|Duration: June 12 - August 16, 2000 |
|Stipend: $1500 for the full 10 week period |
|Allowances: Travel up to $500; living expenses $1250 |
|Location: University of Minnesota, Duluth |
|Deadline for applications: February 18, 2000 |
|The program is intended primarily for students whose participation would occur between their sophomore and junior years or junior and senior years. However, others will also be considered. Applicants will be selected on the basis of motivation, scholarly aptitude, and a projection of the likely benefits to the participant.|
Next here are two summer math programs especially for women (1st, 2nd or 3rd year):
|Summer mathematics program for Women undergraduates at Carleton and St. Olaf|
|(first and second year women)|
|Deadline: March 1, 2000|
|An intensive four-week summer mathematics program for eighteen talented undergraduate women will take place at Carleton and St. Olaf Colleges in Northfield, Minnesota, June 25 - July 23, 2000. The program will be staffed by mathematicians who are active professionals and outstanding teachers. The students will immerse themselves in mathematics, living and working in a supportive community of women scholars (undergraduates, graduates, and post- graduates) who are passionate about learning and doing mathematics. The program's intent is three-fold: to excite these young women about mathematics and mathematical careers, to provide them with the tools they will need to succeed in a mathematical career, and to connect them with a network of fellow female mathematicians. |
|Summer program for Women in Mathematics at George Washington University (juniors)|
|Deadline March 1, 2000|
|The George Washington University Summer Program for Women in Mathematics (SPWM) is a five-week intensive program for mathematically- talented undergraduate women who are completing their junior year and may be contemplating graduate study in the mathematical sciences. Goals of this program are to communicate an enthusiasm for mathematics, to develop research skills, to cultivate mathematical self-confidence and independence, and to promote success in graduate school. |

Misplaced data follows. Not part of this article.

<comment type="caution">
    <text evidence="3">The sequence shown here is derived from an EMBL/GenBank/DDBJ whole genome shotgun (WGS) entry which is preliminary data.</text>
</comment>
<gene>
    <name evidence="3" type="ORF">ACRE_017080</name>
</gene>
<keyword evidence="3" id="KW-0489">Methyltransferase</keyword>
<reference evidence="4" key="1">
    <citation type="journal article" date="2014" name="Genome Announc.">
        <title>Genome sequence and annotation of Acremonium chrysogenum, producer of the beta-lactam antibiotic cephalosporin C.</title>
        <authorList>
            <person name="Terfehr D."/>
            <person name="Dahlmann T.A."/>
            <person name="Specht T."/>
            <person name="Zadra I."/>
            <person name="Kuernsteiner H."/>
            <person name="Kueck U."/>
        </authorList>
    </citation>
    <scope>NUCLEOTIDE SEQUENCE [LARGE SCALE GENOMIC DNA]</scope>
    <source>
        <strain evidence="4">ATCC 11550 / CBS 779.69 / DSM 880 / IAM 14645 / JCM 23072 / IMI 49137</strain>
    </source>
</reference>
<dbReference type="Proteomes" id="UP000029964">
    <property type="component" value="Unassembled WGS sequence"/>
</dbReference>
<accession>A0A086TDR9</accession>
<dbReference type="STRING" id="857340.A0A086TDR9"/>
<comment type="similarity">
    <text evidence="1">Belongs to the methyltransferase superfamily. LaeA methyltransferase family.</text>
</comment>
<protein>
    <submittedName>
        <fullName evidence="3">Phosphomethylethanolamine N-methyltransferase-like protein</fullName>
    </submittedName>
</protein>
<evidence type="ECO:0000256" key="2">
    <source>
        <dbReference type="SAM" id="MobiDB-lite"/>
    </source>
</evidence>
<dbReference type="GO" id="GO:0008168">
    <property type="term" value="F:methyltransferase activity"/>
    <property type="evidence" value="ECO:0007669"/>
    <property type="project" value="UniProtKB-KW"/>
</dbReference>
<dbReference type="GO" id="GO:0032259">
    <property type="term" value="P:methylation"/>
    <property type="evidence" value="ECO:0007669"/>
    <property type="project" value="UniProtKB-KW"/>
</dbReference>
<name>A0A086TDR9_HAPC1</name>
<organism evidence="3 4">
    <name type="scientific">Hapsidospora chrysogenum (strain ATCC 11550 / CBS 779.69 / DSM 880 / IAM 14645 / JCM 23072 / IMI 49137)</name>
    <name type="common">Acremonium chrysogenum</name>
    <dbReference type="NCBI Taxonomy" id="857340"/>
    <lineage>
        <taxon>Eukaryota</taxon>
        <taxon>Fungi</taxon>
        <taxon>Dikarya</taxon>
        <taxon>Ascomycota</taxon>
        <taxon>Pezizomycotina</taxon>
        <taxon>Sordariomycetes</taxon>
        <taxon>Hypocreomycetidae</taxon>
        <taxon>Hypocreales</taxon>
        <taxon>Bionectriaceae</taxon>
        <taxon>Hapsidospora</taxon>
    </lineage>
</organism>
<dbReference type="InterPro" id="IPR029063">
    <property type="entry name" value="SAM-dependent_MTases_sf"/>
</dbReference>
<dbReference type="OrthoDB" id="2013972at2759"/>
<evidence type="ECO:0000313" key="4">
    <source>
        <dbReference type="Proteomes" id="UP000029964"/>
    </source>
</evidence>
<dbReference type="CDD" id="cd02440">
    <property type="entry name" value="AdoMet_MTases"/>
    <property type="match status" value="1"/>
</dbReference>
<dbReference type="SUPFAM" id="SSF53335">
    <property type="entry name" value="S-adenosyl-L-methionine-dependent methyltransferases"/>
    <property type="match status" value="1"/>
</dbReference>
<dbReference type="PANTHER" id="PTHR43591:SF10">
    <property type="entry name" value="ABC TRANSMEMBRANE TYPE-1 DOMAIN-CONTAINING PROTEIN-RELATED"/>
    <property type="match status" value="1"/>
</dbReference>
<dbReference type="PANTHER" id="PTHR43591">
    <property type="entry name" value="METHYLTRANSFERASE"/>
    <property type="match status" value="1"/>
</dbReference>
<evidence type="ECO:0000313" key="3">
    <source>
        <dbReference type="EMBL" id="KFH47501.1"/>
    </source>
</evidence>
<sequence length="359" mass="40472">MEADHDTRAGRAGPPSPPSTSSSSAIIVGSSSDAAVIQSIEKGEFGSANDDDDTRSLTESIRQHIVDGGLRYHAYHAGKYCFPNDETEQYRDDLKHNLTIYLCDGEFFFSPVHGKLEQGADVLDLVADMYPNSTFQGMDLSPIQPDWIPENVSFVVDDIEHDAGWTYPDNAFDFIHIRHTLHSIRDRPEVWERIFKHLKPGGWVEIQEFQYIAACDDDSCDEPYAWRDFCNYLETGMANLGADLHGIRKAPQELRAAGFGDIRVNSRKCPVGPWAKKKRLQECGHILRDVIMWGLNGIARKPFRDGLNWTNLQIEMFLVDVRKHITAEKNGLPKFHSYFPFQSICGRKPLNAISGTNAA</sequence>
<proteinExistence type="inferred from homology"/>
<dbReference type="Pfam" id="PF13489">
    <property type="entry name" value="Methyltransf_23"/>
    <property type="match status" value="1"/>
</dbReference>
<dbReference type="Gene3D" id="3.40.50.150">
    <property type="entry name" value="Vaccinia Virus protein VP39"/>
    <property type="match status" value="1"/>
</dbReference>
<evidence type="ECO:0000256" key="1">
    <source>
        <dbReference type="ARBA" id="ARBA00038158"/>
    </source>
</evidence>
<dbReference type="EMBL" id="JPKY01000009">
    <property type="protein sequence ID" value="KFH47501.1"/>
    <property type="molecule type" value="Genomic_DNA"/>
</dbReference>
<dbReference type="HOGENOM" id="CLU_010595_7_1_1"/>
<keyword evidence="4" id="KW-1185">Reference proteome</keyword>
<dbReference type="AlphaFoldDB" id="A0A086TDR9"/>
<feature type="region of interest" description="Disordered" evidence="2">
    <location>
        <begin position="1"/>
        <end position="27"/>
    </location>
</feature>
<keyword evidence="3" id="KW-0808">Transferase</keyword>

I'll post more examples later, meanwhile you can dig for these opportunities yourself starting with
the links listed below.
I want to call your attention to the
Research Experiences for Undergraduates programs.
These summer programs
provide a stipend for living expenses as well as being educational and great fun!
Deadlines are usually in mid-January to early February so check them out now before
the semester gets hectic. They should be of special interest to students in their third
year, but first and second year students can apply as well.
Most of the programs have an e-mail address you can use to ask for
application forms -- sometimes you can apply over the
Many of the descriptions are for last years programs, but most sites
will offer the same thing this year.
The REU programs are funded by the NSF so stipends are only available to citizens and permanent residents of the United States. Non-citizens with alternate funding can still apply. There are also other Summer Opportunities with
different funding which may have stipends available for non-citizens as well.